9. Hello Friends, Has anyone had issues with bone broth spiking their blood pressure? I'm an old member of the forum returning as I've started another W30 challenge, and I've hit this problem. 6 months ago, I purchased an Instant Pot. I've been making a lot of bone broth since then. It's so easy, and the gelee formed by a good chicken or beef broth is delicious enough to eat cold. I noticed since the holidays, I've been feeling a bit...off. This winter, I had a respiratory infection, and went in to see the nurse. BP was higher than normal -- stage 1 hypertension level. This was unexpeced, as my BP has typically been normal or just a few points above. Nurse said the jump could be from the infection, and said that my doc would revisit the matter at my physical, which was 6 weeks later. Went to my physical, and my BP was up even further -- stage 2 hypertension level. Yikes. Doc approved of going with a low carb diet as long as I watch my sodium intake. She also asked that I do a few other things, such as take my BP at home, and keep an exercise log. I have two follow up appointments scheduled, I'm taking this very seriously. After several home measurements, I'm now understanding that the "off" feeling occurs when my BP is up in the Stage 2 zone. I have also noticed that consuming bone broth spikes my blood pressure within a 6 hours or so. I did some reading online, I found one study stating that controlling dietary collagen may be key to controlling blood pressure. Another mentions bone broth is high in glutamates. But nothing that equates one with the other. I've decided to stop making broth until my BP situation is straightened out. But I'm curious if anyone has experienced similar, or is aware of any studies along these lines? Thanks all!
  10. Carol

    ...Sweet potato starch

    The noodles are actually not sweet potato, nor are they starch. In Japanese, they plant is konyakku, which typically gets anglicized to konjac. The konjac noodles are often referred to as "yam noodles" because they come from a tuber that is similar to a yam, but is actually a different plant (sweet potatoes are not yams, either) The noodles are processed so that they are essentially all fiber...and here's where the trouble lies. The noodle has been processed in to something that is not at all natural to eat. It can cause some digestive trouble. Konjac has been used many years as a way of making a Japanese candy, sweetened with fruit juice. That same candy has caused some folks in North America to suffocate and die (literally)...as it does not dissolve in the mouth from body heat or saliva, it can only be broken down by chewing force. This is why some EU nations have banned Konjac. Your food shouldn't kill you.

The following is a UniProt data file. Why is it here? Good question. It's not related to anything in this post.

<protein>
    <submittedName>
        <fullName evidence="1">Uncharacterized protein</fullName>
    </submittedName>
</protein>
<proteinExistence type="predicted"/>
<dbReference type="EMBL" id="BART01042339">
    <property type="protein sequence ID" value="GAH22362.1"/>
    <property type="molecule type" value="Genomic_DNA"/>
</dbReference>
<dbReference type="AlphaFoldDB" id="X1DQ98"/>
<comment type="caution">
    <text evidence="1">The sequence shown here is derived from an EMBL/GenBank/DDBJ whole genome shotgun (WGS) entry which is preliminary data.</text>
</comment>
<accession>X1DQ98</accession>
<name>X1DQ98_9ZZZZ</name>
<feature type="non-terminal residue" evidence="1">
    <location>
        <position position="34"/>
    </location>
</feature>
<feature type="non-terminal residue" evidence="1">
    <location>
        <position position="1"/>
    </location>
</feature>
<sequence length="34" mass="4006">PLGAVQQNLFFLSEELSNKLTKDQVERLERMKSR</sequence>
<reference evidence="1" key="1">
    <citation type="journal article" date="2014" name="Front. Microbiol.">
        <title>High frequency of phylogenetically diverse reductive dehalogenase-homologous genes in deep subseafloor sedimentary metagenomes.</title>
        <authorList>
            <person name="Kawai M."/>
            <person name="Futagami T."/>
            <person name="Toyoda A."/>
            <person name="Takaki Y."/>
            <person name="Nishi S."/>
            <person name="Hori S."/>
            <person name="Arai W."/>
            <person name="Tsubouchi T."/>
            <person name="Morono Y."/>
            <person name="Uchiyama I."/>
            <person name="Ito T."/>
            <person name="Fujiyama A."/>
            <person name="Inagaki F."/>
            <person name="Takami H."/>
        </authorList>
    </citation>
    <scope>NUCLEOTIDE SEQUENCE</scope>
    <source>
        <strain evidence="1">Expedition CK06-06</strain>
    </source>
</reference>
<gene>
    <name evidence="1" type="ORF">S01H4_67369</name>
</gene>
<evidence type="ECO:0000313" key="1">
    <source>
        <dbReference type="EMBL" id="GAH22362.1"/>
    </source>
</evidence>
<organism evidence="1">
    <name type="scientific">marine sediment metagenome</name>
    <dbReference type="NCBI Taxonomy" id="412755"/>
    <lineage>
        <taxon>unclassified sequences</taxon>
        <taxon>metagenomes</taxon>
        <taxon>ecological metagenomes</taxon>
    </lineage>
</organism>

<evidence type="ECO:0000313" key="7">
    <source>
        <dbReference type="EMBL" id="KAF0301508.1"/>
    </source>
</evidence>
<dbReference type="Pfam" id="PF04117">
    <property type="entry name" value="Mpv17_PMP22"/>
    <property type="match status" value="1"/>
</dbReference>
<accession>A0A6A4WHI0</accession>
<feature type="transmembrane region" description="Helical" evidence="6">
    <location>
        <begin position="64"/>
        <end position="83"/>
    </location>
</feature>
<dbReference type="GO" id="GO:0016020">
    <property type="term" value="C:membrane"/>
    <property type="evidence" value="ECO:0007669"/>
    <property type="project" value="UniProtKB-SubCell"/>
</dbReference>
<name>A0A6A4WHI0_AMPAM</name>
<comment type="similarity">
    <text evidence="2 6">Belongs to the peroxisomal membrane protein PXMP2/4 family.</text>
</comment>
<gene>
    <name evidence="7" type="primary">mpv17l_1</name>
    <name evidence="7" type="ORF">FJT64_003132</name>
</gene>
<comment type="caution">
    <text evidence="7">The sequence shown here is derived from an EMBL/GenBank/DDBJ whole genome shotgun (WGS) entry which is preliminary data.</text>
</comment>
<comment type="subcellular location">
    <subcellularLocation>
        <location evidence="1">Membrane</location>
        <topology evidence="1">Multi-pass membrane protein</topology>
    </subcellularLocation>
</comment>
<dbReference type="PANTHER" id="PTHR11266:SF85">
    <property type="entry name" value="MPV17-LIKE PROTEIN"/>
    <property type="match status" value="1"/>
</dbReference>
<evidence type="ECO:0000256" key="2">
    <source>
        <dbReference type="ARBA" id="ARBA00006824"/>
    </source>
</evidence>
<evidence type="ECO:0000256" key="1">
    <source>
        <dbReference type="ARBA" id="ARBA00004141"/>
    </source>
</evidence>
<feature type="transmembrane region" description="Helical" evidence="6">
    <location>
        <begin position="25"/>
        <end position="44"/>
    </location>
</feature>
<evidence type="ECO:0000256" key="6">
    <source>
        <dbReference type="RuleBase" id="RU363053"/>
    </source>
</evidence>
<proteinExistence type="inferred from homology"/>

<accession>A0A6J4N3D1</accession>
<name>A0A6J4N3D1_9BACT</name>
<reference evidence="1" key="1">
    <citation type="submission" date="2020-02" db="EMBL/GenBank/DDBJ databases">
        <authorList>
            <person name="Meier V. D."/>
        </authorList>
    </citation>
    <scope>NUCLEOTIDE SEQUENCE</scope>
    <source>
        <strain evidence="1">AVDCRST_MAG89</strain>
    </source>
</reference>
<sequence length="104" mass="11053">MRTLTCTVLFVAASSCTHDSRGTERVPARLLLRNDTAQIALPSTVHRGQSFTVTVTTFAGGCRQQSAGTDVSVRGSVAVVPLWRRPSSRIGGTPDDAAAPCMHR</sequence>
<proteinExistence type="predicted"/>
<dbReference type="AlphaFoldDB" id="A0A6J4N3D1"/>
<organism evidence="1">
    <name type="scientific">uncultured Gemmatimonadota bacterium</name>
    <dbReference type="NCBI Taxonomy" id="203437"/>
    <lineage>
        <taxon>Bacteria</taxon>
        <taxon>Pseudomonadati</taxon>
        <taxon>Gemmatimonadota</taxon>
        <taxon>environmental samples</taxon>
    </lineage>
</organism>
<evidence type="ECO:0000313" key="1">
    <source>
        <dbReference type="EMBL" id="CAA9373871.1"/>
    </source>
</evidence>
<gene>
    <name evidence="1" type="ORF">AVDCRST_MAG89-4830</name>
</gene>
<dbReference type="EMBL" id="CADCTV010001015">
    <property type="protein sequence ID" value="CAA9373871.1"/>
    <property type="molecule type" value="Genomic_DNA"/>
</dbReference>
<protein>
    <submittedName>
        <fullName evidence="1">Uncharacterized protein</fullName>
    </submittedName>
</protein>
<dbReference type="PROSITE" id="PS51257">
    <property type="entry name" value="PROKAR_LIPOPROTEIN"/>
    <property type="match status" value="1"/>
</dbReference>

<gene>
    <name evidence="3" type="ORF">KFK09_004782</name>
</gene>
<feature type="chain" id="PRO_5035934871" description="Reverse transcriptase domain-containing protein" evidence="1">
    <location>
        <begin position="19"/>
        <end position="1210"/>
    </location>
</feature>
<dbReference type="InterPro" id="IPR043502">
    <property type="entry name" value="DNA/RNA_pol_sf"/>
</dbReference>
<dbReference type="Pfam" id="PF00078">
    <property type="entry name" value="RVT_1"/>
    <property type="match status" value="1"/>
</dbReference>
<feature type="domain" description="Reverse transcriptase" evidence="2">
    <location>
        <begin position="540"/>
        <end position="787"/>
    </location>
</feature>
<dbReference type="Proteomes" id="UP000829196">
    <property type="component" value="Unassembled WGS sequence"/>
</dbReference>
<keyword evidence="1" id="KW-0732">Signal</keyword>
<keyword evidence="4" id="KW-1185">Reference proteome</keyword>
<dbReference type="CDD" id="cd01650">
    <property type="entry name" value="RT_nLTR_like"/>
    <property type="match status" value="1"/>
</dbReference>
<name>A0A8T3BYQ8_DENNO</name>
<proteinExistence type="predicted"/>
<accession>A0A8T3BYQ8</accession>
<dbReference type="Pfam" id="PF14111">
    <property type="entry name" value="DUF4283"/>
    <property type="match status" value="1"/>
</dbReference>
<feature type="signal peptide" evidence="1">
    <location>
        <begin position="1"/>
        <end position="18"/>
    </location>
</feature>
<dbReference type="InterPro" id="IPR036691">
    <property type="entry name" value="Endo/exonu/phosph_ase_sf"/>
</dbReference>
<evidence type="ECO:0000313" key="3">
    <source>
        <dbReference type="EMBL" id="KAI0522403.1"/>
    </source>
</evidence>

11. Carol

    unsweetened iced tea?

    Another problem with packaged iced teas is how the teas are made. Packaged teas are typically brewed in large batches than spray dried...meaning, they are blown by hot gases until most of the liquid (largely water) evaporates and a powder of the tea remains. This process creates an unfavorable change in how the tea tastes. An artificial additive called maltodextrin is often added to the tea powder. Maltodextrin is essentially a set of simple sugars made from processing the heck out of corn starch. It serves two purposes...one is to provide just enough sweetness to the palate to balance off any acrid taste that was accrued by the spray drying of tea. The second is to facilitate mixing the tea in cold water. Maltodextrin sucks up water in to its molecules like a sponge, literally, which helps the tea blend in water. The maltodextrin additives provide a particular issue for diabetics as it is absorbed like glucose. And because food manufacturers are essentially allowed by the FDA to tell little white lies about calorie and carb content, it is included in teas (and other products) that may say zero calorie or zero carb on the label. Certainly, there are not a lot of carbs in the unsweetened iced tea -- it is, after all, supposed to taste like unsweetened tea -- they are nonetheless there. They create a glycemic index where there doesn't have to be one.